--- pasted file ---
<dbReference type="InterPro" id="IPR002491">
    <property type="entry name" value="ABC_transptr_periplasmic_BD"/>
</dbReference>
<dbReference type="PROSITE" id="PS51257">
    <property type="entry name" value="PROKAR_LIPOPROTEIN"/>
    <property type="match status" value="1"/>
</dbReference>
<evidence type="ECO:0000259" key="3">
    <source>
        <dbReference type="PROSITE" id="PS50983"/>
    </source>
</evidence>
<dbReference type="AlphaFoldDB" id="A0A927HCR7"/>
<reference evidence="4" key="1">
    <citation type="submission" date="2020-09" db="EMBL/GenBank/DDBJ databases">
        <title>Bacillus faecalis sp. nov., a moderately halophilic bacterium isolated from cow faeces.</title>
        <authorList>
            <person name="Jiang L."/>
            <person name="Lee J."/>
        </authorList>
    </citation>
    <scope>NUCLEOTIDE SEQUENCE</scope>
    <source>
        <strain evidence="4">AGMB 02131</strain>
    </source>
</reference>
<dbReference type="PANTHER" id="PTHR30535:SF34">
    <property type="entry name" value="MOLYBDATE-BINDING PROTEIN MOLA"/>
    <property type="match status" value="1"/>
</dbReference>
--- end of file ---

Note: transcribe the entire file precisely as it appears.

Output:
<dbReference type="InterPro" id="IPR002491">
    <property type="entry name" value="ABC_transptr_periplasmic_BD"/>
</dbReference>
<dbReference type="PROSITE" id="PS51257">
    <property type="entry name" value="PROKAR_LIPOPROTEIN"/>
    <property type="match status" value="1"/>
</dbReference>
<evidence type="ECO:0000259" key="3">
    <source>
        <dbReference type="PROSITE" id="PS50983"/>
    </source>
</evidence>
<dbReference type="AlphaFoldDB" id="A0A927HCR7"/>
<reference evidence="4" key="1">
    <citation type="submission" date="2020-09" db="EMBL/GenBank/DDBJ databases">
        <title>Bacillus faecalis sp. nov., a moderately halophilic bacterium isolated from cow faeces.</title>
        <authorList>
            <person name="Jiang L."/>
            <person name="Lee J."/>
        </authorList>
    </citation>
    <scope>NUCLEOTIDE SEQUENCE</scope>
    <source>
        <strain evidence="4">AGMB 02131</strain>
    </source>
</reference>
<dbReference type="PANTHER" id="PTHR30535:SF34">
    <property type="entry name" value="MOLYBDATE-BINDING PROTEIN MOLA"/>
    <property type="match status" value="1"/>
</dbReference>